West Elm's the brand that makes sofas (and tables, dressers and lighting fixutres) that everyone likes precisely enough to begrudgingly cart home from the mall without ever truly loving them. Conjure an image of "sofa my girlfriend and I are equally unoffended by," and chances are you're looking at the Peggy Mid-Century, which was definitely* (*unconfirmed) named for AMC's favorite copywriter.
Sometimes good enough is exactly what you need. But "good enough" doesn't exactly set a marketplace on fire.
And so, in a bid to up the brand's cool quotient — and provide its guests with a fully shoppable experience, from bathroom rug to guest room mirror — West Elm announced today that it will in 2018 debut a mini-collection of hotels in cities including Detroit, Minneapolis, Savannah, Charlotte and Indianapolis.
It's not a coincidence that outside of Savannah, none of these cities currently offer, let's say, an innovative boutique hotel scene. Expect a rate of $175 for a standard room, and up to around $400 for a suite.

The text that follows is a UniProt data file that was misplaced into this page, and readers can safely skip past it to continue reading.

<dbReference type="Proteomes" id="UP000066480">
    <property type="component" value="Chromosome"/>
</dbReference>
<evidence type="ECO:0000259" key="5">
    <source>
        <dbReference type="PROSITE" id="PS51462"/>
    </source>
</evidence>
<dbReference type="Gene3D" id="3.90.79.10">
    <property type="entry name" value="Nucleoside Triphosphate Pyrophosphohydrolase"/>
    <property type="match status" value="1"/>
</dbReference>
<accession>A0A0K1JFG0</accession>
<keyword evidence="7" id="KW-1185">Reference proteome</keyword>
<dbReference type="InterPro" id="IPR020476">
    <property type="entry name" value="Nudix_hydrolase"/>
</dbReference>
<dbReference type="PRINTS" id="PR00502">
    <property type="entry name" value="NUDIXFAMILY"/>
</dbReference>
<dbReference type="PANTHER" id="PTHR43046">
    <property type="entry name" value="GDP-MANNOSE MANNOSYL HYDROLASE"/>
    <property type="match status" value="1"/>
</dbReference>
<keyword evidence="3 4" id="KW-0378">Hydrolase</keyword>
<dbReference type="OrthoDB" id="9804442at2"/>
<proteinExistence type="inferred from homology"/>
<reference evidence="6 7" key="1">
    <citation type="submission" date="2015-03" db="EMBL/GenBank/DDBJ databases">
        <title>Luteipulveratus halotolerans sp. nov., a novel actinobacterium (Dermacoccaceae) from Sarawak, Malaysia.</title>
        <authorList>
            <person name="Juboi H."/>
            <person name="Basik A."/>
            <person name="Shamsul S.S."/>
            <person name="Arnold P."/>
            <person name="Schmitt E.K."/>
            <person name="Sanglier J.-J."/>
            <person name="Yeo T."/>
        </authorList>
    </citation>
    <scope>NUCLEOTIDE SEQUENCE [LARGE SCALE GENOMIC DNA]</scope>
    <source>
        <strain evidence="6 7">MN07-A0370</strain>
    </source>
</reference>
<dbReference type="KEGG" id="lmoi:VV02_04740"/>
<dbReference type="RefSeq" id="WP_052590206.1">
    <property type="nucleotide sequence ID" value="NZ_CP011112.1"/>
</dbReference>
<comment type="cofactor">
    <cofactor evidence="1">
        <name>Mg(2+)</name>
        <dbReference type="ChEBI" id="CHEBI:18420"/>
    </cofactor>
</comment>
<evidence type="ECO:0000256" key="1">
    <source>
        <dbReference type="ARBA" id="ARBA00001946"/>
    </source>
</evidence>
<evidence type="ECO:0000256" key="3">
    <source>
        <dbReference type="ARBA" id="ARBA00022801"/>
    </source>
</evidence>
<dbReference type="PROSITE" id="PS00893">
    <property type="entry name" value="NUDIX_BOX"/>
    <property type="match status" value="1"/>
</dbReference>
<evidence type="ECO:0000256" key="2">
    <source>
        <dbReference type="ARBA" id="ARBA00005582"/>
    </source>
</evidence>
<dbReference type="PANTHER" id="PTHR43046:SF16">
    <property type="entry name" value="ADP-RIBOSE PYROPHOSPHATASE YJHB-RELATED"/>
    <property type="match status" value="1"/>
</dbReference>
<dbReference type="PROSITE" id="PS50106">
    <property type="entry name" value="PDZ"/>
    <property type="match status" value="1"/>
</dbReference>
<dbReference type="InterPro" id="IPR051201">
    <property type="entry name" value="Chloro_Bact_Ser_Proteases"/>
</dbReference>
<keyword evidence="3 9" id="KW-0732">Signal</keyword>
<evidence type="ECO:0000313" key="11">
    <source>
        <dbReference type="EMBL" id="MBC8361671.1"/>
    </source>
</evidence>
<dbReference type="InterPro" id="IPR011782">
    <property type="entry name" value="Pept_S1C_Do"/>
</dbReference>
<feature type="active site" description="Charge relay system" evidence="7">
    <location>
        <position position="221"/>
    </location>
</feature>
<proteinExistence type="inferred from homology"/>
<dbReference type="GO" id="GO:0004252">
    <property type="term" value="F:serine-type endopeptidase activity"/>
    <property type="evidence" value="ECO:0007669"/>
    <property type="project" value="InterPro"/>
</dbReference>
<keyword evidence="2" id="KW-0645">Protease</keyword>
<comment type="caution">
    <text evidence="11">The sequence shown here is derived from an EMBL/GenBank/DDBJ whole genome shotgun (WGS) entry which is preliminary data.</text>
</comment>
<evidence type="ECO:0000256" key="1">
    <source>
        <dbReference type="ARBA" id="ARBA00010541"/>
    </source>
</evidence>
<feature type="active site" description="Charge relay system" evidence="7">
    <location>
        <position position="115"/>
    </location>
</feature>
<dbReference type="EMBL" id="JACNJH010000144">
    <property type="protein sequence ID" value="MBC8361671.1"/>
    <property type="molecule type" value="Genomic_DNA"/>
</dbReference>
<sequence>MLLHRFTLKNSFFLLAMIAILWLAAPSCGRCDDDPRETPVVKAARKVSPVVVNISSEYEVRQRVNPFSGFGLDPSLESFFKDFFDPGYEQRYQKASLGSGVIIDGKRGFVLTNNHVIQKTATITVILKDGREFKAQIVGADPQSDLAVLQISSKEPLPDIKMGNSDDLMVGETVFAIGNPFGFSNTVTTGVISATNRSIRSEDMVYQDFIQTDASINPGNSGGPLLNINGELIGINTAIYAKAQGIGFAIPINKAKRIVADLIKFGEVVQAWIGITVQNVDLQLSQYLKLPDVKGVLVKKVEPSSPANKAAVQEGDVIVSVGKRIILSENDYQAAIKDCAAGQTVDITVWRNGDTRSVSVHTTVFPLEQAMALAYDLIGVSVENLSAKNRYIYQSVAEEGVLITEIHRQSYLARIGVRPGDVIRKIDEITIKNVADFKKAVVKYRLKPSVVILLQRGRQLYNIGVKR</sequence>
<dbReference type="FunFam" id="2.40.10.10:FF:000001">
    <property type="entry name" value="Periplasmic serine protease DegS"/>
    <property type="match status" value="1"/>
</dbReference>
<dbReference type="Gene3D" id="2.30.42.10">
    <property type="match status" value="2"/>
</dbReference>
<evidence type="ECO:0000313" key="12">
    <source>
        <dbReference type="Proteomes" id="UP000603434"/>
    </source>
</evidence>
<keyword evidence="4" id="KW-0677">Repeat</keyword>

In a press release, the Brooklyn-based retailer (and wing of Williams-Sonoma) said each hotel would "feature local design elements that celebrate community and reflect traditional décor, handicraft, cuisine, and culture from the region." This, in fact, is probably true: West Elm has admirably developed a long-standing array of collaborations with design superstars-in-the-making as well as international artisans and overseas NGOs. We'd bet money that the Savannah location will feature the work of SCAD students and that Detroit's rich design scene will be well reflected in spaces public and private.
Here's the simple truth behind why this is a great idea: we may bemoan the brand's ultra-vanilla aesthetic, but they make pieces we can live with at a non-extortionate price. And if you've ever wondered how you'd actually feel about living with the Peggy — no small question for someone flip-flopping on whether to make the investment — well, we're betting two days in the West Elm Indianapolis will amply answer the question.